It is the vital care and social worker support for children with cancer, and the core values of the charity set up by Sylvia and the Promenaders in Sir Malcolm Sargent’s name, that continue to be the very foundations of Young Lives vs Cancer today.
Now let us tell you about another legacy that lives on through our charity, and is at the heart of our history and everything we do today: the incredible work of Bob Woodward and CLIC (Cancer and Leukaemia in Childhood).
In 1974, Bob Woodward’s son Robert was diagnosed with neuroblastoma, sadly dying three years later in 1977, aged just 11 years old. It was during this time Bob and his wife Judy became increasingly aware of the issues faced by families of children with cancer. Bob, a successful businessman, wanted to do something to help, and he set out to improve the care and support for families facing childhood cancer. It was the strength of his son during his treatment that inspired Bob to ‘change the world of the child with cancer’.
While visiting Robert in hospital, Bob learned about the children who were a long way from home while receiving treatment, and the parents who were struggling for somewhere to stay close to their child in hospital – finding themselves sleeping on the hospital floor. And so Bob founded CLIC – Cancer and Leukaemia in Childhood – and set up the very first ‘Home from Home’ in the UK, pioneering free accommodation for the families of young cancer patients and the improved welfare of children with cancer.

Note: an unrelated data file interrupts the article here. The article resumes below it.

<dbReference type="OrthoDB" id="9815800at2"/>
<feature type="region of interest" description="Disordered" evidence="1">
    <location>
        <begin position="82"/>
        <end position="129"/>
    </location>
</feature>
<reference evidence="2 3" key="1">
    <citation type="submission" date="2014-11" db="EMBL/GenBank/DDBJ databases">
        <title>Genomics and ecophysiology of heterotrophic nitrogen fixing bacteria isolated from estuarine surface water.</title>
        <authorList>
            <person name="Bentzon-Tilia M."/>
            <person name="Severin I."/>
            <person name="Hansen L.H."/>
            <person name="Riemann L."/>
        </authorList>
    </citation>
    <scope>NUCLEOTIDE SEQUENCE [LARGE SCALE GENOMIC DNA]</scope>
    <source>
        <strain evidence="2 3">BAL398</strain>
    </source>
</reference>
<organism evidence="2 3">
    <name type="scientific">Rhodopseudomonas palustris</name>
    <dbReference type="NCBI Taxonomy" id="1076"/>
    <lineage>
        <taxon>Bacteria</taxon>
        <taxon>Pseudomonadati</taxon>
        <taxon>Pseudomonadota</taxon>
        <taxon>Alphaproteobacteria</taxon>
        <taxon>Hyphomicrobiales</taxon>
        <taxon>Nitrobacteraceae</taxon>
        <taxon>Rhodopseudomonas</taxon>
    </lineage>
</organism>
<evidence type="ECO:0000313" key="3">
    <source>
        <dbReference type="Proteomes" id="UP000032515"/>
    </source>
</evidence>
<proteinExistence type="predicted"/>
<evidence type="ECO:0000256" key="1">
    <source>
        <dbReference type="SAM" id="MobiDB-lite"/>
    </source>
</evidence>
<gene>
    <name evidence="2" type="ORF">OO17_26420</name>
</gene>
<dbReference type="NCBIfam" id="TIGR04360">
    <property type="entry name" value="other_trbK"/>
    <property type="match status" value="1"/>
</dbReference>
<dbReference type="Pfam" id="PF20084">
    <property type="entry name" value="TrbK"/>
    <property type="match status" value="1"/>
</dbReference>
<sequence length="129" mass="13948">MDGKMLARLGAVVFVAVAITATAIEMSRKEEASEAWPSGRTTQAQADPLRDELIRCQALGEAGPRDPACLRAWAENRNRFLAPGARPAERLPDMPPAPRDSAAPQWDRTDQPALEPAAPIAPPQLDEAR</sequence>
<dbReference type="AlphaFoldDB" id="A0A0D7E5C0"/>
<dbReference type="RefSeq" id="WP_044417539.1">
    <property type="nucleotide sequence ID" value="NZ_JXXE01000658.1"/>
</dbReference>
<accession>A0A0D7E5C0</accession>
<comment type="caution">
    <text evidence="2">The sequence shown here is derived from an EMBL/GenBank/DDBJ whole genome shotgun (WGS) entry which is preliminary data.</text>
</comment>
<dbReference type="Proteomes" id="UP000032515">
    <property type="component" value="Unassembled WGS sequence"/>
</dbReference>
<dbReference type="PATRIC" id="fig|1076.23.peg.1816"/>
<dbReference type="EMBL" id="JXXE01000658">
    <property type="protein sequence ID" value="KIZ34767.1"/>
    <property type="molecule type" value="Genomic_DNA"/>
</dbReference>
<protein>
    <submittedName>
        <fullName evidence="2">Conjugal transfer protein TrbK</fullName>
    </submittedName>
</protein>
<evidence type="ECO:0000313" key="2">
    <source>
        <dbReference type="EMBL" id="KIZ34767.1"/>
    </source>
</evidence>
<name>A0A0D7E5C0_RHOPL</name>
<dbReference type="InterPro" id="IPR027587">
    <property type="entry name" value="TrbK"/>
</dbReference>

To help fund the continuing costs of the Home from Home and other services, Bob had a vision to launch charity shops in Bristol and across the South West. With an ever-growing group of supporters, CLIC began funding a Paediatric Oncology Unit at the Bristol Children’s Hospital, domiciliary care nurses, hospital play therapists, and a CLIC ambulance service to give specialist support to children with cancer. The charity expanded to provide holidays for young cancer patients, and the first Chair of paediatric oncology in the UK and a CLIC Research Unit was set up at the University of Bristol.
Within a few years the charity had a network of Homes from Home – each near the seven major children’s cancer centres. Bob once said: “I didn’t have a clue how to fundraise in the beginning. I had to learn how to inspire people to donate.”
Over his lifetime, Bob was instrumental in raising more than £100 million for charity, and was described by President Mikhail Gorbachev as ‘one of the world’s great humanitarians’. He received the Freedom of the City of Bristol in 2006, a Pride of Britain Lifetime Achievement Award in 2011, and an OBE from the Queen in 2014. More recently, he was named one of Great Western Railway’s 50 ‘Great Westerners’ and had the honour of a train being named after him shortly before he died in 2019.
Bob’s caring nature, and his drive to not stop until every child and young person suffering from cancer receives better support, lives on in Young Lives vs Cancer’s values today.